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FICTION CONTESTEditor: The selection of winning short...



Editor: The selection of winning short stories [Aug. 11] leaves me flabbergasted. They were nonsense written by Yuppies who, by their writing, indicate they have not yet experienced life, who have no identity, and know not the meaning of moral, dignified, social living. Too bad. . . . I don't care to read about promiscuous sex, bawdy pickups or crazy shoppers. Or did I miss the point? The best story in Aug. 11 copy is "High Rollers."

Naomi Russo

Bel Air

Editor: The third place winner of your fiction contest, Mary Kay Zuravleff, displayed an ignorance of Baltimore area retailing one might expect from a Washingtonian -- even one who attended Johns Hopkins. In the first paragraph of her story, "Shop Therapy," she places the discount mecca C-Mart in Dundalk, Baltimore County, whereas every dedicated shopper knows it's in Bel Air, Harford County. . . .

Jack Purdy

Ellicott City

Editor: I hope that the winning authors in the short-story contest . . . do not represent the mindset of the current generation. These stories were grim, cynical, engrossed with sex, premarital sex and how to get it, and the workings of a sick mind.

There was nothing in them of joy, laughter, happiness, self-respect, nobility of character or spirituality or anything that would draw a tear from a kind and compassionate eye. . . .

I would like to think that among the 600 rejected stories there were many that sought to reach the unreachable stars rather than the unspeakable mud -- and that only the judges were cynical.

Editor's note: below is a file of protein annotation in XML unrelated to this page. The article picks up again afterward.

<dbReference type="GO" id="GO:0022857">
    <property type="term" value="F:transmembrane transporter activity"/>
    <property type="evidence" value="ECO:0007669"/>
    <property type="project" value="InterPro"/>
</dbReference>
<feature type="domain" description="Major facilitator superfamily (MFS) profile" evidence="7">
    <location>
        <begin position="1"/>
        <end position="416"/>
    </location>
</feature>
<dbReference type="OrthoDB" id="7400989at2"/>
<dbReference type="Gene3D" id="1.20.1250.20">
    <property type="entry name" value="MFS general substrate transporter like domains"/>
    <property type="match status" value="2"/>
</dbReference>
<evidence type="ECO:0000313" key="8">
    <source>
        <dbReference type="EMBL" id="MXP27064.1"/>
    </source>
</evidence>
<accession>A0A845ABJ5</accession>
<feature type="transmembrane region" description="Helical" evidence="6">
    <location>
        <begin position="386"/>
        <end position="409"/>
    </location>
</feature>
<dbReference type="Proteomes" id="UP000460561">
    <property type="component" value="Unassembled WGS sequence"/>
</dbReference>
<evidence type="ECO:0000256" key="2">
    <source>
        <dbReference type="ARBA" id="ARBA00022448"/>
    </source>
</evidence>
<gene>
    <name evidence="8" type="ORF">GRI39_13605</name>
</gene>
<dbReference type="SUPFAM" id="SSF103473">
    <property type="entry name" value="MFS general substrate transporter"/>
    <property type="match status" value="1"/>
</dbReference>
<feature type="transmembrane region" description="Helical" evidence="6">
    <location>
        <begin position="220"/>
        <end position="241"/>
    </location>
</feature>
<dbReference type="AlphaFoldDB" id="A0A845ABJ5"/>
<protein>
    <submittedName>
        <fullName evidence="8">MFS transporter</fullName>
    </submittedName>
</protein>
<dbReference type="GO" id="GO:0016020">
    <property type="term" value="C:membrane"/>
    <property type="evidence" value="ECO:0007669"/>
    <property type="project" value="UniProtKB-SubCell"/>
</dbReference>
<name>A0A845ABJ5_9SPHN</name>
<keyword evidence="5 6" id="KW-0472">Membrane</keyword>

Edmund J. Lewis


Editor: Just a note of thanks to the Sun Magazine and yourself for printing the short stories of various unknown writers.

I enjoyed all of them, and what a treat to read without searching for "good stuff." Do it again, please.

# Dorothy Baranauskas


Editor: Every year without exception, a you-and-I tale by a woman wins first place in the Sun Magazine's summer short-fiction contest. Is this a coincidence? Or do the same old judges have a bias? . . .

Please, no more you-and-I tales.

' Karl Wilhelm Gross



Editor: I just finished reading and thoroughly enjoying the article by Sue Campbell on "High Rollers" [Aug. 11]. Being a roller coaster enthusiast myself for over 20 years, I was pleased to see that not only are there thousands of others out there like me, but there is even a club known as ACE dedicated to the thrill of riding roller coasters. The only detail left out of Ms. Campbell's article: How does one go about contacting Mr. Ray Ueberroth for the purpose of joining ACE? . . .

D. M. Walk

Ellicott City

Editor's note: Ray Ueberroth welcomes calls about American Coaster Enthusiasts. His number is 385-1222.


Editor: Until I read the article by Doug Birch in the Sun Magazine Aug. 18 ["Down and Dirty"], I had no idea what my son did when he went to work each morning. My son works for Kiewit-Shea, local 516 at the Hopkins site.

I want to thank Doug Birch and The Sun for the enlightening article. I now realize exactly what my son does on his job and the risks involved.

Elaine B. Forte


Letters to the Sun Magazine should include name, address and daytime phone number. They may be edited for space, grammar and clarity. Address them to Sun Magazine, Baltimore, Md. 21278.

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